Washington Referendum Measure 74: The Righteous Case for Marriage Equality

I’m a dedicated but lazy citizen, so it was only this weekend that I got around to reading the literature presented in the Washington State voters’ pamphlet concerning Referendum Measure 74, the gay marriage bill. The measure was ratified by the legislature, but sufficiently many assholes petitioned for a referendum that it now requires approval from the People. Per the ballot:

This bill would allow same-sex couples to marry, preserve domestic partnerships only for seniors, and preserve the right of clergy or religious organizations to refuse to perform, recognize, or accommodate any marriage ceremony.

The state legislature passed and the voters approved the so-called ‘Everything but Marriage’ bill in 2009 that equated domestic partnerships with marriages in every respect except the terminology. That’s obviously very stupid since a rose by any other name would smell as sweet, so don’t dick around with names in the first place: call a rose a rose. It follows that R-74 is a no-brainer, but what really struck me was the stark contrast between the arguments for and against its passage reproduced in the voters’ pamphlet. It is that juxtaposition more than anything else that has solidified my understanding that this bill is not only necessary and proper; but that opposition to it is the basest, most detestable position of any on the ballot this year.

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fresh politicization of gay marriage

The question of whether a pair of homosexual adults ought to be able to enter a federally recognized marriage has been under debate for twenty years or so. Hawaii appears to have forced the issue in the early 90s with the interesting case of Baehr v. Miike. The Hawaii Supreme Court remanded a trial court dismissal of a suit alleging Hawaii’s ban on same-sex marriages was illegal. The Court found in 1993 that, because the ban was discriminatory based on sex, it was subject to “strict scrutiny” and hence the burden of proof that the law was sound rested with the state “by demonstrating that it furthers compelling state interests and is narrowly drawn to avoid unnecessary abridgments of constitutional rights.” This led to a remarkably childish legislative and judicial back-and-forth which culminated in the People of Hawaii enacting, by a vote greater than two thirds, a constitutional ban in 1998.

At around the same time there had also been federal wrangling over the legal status of homosexuals. Bill Clinton campaigned in 1992 on ending fifty years of refusing to allow gays in the military, which was derailed in part by then-Joint Chiefs Chairman Colin Powell, leaving us with the widely reviled Don’t Ask, Don’t Tell (DADT) policy. In 1996, Congress enacted the dubious Defense of Marriage Act (DOMA), which federally codified marriage as being only between a single heterosexual couple on fears that the US would be forced to recognize Hawaiian gay marriages due to the Full Faith and Credit clause in its Constitution. Many states followed suit in the intervening years; at present, 42 states ban gay marriage, 31 of them through Constitutional provision.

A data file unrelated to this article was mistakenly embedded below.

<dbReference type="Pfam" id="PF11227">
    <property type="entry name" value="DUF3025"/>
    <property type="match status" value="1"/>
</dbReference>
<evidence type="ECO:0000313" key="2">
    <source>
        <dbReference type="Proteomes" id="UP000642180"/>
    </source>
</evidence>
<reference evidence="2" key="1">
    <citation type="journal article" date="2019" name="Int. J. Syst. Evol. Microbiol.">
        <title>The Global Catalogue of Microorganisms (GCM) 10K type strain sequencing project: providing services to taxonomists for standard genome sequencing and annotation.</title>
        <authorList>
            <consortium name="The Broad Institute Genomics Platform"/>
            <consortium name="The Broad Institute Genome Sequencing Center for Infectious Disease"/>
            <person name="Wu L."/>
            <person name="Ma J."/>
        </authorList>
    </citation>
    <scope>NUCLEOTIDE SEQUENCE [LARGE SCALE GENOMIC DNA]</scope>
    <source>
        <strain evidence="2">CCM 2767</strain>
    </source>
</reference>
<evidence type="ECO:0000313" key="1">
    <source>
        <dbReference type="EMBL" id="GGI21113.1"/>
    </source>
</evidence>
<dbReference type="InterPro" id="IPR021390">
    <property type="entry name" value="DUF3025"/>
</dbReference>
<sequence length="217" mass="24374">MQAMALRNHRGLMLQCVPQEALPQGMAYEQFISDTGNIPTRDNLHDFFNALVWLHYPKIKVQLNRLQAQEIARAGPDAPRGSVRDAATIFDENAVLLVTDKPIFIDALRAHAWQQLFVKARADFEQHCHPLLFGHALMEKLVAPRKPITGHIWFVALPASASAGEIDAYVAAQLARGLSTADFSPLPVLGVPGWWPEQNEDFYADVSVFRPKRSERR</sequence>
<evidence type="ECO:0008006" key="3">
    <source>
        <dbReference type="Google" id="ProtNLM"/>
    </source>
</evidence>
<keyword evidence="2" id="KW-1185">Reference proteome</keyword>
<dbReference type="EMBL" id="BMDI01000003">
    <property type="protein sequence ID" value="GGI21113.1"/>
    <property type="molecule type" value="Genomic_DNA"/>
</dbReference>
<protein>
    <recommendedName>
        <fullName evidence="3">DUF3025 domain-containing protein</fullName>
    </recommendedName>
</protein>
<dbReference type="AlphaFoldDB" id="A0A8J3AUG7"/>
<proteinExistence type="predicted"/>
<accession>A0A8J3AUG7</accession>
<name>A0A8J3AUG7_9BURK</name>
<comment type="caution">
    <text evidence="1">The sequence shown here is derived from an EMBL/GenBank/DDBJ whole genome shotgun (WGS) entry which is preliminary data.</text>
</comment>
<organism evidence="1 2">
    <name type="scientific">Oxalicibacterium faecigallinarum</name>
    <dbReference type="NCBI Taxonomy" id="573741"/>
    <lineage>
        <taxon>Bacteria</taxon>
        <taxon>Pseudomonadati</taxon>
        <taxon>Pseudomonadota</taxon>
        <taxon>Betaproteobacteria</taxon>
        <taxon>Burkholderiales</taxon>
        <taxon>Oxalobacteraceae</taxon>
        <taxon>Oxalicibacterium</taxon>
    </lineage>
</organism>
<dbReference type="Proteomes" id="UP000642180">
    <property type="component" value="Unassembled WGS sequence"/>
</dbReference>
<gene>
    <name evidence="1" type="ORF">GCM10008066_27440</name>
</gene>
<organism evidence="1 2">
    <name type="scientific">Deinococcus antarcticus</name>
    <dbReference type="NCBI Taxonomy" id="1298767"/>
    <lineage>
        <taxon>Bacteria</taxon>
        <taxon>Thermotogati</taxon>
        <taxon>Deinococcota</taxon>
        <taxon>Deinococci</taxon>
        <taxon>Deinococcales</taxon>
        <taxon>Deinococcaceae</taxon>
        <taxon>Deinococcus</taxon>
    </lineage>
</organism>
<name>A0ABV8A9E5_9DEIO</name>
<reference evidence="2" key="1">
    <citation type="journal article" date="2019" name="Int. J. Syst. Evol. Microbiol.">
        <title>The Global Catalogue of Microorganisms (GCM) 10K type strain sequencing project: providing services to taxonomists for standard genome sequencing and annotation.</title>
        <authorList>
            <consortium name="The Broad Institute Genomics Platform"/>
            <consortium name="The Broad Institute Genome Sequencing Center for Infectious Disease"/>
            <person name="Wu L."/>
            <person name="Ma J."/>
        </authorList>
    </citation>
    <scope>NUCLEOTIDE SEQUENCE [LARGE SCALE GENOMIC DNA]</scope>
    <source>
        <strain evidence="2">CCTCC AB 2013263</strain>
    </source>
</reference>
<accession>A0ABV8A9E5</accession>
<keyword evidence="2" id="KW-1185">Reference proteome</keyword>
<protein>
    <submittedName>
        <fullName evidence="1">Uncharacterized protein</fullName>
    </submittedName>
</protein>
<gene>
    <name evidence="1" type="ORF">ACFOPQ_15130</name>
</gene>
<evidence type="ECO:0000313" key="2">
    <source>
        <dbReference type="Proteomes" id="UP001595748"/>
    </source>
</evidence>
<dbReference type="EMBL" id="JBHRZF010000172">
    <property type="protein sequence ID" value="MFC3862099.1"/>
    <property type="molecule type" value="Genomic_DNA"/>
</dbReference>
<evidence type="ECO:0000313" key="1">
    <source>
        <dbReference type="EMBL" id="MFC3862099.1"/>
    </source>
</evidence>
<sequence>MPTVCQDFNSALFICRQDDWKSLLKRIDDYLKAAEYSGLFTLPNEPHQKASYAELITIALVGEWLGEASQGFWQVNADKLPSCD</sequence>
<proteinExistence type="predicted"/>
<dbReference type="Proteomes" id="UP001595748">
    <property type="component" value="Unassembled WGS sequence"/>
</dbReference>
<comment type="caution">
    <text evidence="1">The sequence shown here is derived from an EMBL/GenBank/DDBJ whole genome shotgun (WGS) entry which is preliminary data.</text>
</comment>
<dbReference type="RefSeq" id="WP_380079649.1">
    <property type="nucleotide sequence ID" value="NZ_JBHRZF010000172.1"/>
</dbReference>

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contraception, gay marriage, and global warming

In absolute defiance of common sense, the contraception “debate” that I was hesitant to write about — twice — seems to continue, at least by proxy. On leap day, Rush Limbaugh weighed in on that woman who was denied to speak at the House panel ostensibly about birth control. As is usual, Rush Limbaugh had nothing valuable to add to the discussion, but his particular word choice led to controversy and an incredible flight of advertisers from his so-called Excellence In Broadcasting network. His joke of an apology was summarily dismissed and Jon Stewart brilliantly ridiculed the whole mess. It’s so bad that now other right-wing talk radio stars are being targeted for sponsorship withholding.

But while Rush’s particular comments appear to be a lightning rod for focused criticism, the spirit of his remarks forms the cornerstone of conservative opposition to publicly underwritten or otherwise widely accessible birth control. It cannot be that the right protests government spending per se, since it tends as a rule to support robust defense spending, foreign intervention, big oil subsides along with increased and oversight-free drilling, expensive tax cuts for the wealthy, and so on. The BBC has a lovely summary of the major arguments against contraception:

  • Contraception is inherently wrong because it is unnatural, anti-life, and separates sex from reproduction.
  • Contraception leads to negative consequences since it prevents potentially useful individuals from being born, can be used for social engineering or eugenics, and carries health risks.
  • Contraception promotes “immoral behaviour” by encouraging marriage-free sex primarily for pleasure.

Let’s consider these points in turn.

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Newt Gingrich is an evil man

There is one good thing we can say about Newt Gingrich: he can play to a crowd. This makes him an effective politician. But on the eve of the South Carolina primary, where Gingrich is either beating Romney by 6 (PPP [pdf]), down by 10 (Gallup), or more or less in a dead heat up by 2 (Ramussen), I don’t think we have reason to fear that Gingrich will be the nominee. That’s because he’s evil.